‘Broke’ mogul sells Cape pad for R70m

2014-03-16 14:00

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A year after flamboyant liquor baron and Formula 1 team owner Vijay Mallya slipped off the Forbes billionaires world list and shut down his airline, he has sold his sprawling Cape Town mansion to “a friend” for R70?million.

Mallya, the 58-year-old chairperson of India’s UB Group, dropped from an estimated net worth of $1.4?billion (R14.9?billion) in 2012 to $750?million in October last year.

The house on Nettleton Road, Clifton, which is considered to be one of South Africa’s most expensive streets, comes complete with a glass elevator, porcelain tiles imported from Italy, a walk-in safe, a gym and garage space for four cars.

A source who works in local real estate told City Press the private transaction took place at the end of last month.

“It was a private purchase. The buyer was a friend of Vijay’s. The thing is Vijay very rarely used the place, so this guy approached him and asked if he could buy it.”

The source said Mallya and his girlfriend Pinky Lalwani last hosted lavish parties on the mansion’s patio, which flanks a 25m-long infinity pool, in December 2012.

Lalwani used to be a flight attendant for Mallya’s now-defunct airline, Kingfisher Airlines.

India’s Mumbai Mirror reported Mallya’s financial woes appear to have deepened the bond between the two, who count among their friends Monaco’s Prince Albert and his South African-born wife Charlene Wittstock.

The buyer of Mallya’s house is described as a “private equity investor” from Zimbabwe, a jet-setting businessman who splits his time between Monaco, Italy and South Africa.

Mallya bought the property for R60 million in 2010, a record sale at the time.

Over the years, it has accommodated movie stars, singers and royalty.

Prince Carl Philip of Sweden – the dashing son of King Carl Gustaf and Queen Silvia – stayed there during the 2010 Fifa World Cup.

Singer George Michael lived there five years ago, and in 2004 actor Nicolas Cage and his third wife Alice Kim stayed there for nine weeks while he filmed the blockbuster Lord of War.

This week, luxury property rental agent Will Mellor remembered how Cage didn’t once remove his sunglasses when first showed around the place.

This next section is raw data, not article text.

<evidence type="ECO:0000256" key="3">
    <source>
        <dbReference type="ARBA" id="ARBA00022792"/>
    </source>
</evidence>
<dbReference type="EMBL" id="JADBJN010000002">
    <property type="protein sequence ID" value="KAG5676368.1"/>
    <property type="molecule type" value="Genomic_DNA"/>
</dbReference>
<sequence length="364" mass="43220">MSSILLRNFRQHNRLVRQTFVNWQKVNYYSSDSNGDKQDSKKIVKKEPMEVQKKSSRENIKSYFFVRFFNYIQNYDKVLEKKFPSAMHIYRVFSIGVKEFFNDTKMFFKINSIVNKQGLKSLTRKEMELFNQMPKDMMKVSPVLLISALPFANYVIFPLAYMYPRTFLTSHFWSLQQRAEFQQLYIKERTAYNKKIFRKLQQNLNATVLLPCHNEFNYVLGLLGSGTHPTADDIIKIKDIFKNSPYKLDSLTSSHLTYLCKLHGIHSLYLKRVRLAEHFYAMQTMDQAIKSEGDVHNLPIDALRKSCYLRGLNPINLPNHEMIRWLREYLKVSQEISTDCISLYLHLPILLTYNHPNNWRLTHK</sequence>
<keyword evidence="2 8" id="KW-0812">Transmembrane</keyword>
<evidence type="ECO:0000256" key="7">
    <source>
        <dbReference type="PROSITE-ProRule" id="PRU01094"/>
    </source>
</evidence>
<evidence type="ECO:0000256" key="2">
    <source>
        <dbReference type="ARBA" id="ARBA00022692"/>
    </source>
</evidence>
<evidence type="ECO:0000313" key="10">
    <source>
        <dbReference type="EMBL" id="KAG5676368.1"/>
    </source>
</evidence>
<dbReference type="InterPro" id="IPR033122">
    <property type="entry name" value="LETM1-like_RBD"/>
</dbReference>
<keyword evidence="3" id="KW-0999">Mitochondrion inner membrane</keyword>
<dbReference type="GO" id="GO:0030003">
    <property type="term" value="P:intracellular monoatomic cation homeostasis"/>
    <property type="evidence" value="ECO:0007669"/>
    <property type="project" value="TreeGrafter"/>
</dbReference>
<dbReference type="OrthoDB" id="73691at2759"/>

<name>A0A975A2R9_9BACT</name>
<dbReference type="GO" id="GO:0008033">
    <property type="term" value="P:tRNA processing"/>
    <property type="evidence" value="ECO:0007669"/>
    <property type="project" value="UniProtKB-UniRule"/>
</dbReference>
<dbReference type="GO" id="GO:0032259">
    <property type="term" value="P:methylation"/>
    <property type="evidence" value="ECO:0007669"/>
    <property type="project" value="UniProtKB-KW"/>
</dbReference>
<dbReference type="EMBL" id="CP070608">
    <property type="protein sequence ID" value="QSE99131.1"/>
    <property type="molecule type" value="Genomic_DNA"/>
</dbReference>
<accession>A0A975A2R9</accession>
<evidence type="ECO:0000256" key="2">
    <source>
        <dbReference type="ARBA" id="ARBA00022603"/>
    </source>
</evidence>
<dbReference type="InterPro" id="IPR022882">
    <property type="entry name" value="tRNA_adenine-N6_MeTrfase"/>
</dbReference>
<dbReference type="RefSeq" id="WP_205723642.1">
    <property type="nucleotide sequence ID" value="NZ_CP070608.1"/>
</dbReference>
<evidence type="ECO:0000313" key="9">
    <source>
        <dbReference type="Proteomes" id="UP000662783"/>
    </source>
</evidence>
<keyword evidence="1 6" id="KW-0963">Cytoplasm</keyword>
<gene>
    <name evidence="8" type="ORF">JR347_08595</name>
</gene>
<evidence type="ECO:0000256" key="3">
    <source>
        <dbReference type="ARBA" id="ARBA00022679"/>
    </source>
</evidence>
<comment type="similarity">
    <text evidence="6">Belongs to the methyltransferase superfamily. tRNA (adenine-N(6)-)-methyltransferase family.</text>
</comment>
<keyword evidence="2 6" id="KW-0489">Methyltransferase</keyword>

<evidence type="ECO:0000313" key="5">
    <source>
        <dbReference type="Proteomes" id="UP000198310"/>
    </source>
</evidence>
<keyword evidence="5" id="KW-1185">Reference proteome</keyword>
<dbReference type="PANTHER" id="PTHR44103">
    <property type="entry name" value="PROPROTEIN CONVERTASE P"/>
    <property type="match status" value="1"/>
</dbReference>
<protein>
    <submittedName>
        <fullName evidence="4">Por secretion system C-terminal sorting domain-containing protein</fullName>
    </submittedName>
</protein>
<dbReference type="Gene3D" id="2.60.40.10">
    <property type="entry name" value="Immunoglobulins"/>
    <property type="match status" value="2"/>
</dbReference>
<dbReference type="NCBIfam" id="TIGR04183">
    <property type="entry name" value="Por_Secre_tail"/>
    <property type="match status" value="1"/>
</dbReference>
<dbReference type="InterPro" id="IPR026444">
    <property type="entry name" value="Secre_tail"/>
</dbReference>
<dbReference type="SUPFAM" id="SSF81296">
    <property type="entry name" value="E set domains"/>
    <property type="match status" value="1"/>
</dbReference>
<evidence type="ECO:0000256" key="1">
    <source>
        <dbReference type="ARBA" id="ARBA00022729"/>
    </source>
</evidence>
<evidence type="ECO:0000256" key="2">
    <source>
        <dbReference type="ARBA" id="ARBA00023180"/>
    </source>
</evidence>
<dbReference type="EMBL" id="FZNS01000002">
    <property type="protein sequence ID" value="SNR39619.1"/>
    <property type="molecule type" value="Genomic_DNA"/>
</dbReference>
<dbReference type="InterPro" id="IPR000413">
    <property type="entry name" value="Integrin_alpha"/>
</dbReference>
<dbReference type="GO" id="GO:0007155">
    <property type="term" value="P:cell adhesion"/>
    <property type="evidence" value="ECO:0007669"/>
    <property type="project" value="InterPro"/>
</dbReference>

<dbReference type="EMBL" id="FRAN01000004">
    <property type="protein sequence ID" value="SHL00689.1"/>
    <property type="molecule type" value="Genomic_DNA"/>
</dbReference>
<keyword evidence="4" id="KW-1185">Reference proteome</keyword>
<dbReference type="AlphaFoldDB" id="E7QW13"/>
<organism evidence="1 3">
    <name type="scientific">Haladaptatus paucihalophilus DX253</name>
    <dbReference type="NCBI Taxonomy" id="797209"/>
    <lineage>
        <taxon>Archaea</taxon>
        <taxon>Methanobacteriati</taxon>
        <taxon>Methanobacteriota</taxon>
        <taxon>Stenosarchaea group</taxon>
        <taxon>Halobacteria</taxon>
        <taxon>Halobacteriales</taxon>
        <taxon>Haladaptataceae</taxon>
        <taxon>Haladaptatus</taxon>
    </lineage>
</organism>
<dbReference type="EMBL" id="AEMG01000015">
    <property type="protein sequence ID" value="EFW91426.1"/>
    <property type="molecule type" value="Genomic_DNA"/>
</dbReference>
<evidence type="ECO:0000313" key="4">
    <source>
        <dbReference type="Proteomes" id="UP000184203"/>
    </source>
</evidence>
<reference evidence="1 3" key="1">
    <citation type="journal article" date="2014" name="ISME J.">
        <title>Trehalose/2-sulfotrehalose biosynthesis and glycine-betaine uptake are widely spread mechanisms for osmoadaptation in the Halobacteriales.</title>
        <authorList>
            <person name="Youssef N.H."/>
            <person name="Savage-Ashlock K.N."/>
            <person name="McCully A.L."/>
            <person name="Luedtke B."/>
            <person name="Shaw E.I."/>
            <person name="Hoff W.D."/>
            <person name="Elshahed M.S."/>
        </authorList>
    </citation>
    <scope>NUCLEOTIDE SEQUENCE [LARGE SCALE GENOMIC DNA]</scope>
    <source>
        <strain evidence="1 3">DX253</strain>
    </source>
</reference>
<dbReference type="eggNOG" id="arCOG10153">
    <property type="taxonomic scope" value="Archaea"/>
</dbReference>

“Nic wore his shades all the way through while I showed him the house. He was quiet and never said a word except at the very end,” said Mellor.

He added the Hollywood star had special white cotton pillow cases – embellished with the couple’s embroidered initials – brought into the main bedroom, which overlooks the beach far below.

Mellor also recalled how the actor kept a packet of red Marlboro cigarettes on his bedside table.

Mallya’s taste for fast cars, yachts, racehorses, jets, game lodges and general opulence is well documented.

He has also been elected to India’s Parliament twice.

In 2009, he famously spent $1.8 million on Gandhi memorabilia at a New York auction. He bought items like the Indian national hero’s eyeglasses, leather sandals and the last cup he drank from. that Gandhi’s great-grandson, Tushar, said on The BBC reported Indian television: “I am delighted, absolutely delighted that Vijay Mallya bought these things and they will now come back to India.”

In September 2012, an editorial in Firstpost India strongly questioned Mallaya’s business acumen, suggesting he might be India’s worst businessman.

His other South African assets include the private Mabula Game Lodge in Limpopo and the Cape Milner Hotel in the leafy Cape Town suburb of Tamboerskloof. A manager at the hotel said business was going strong.

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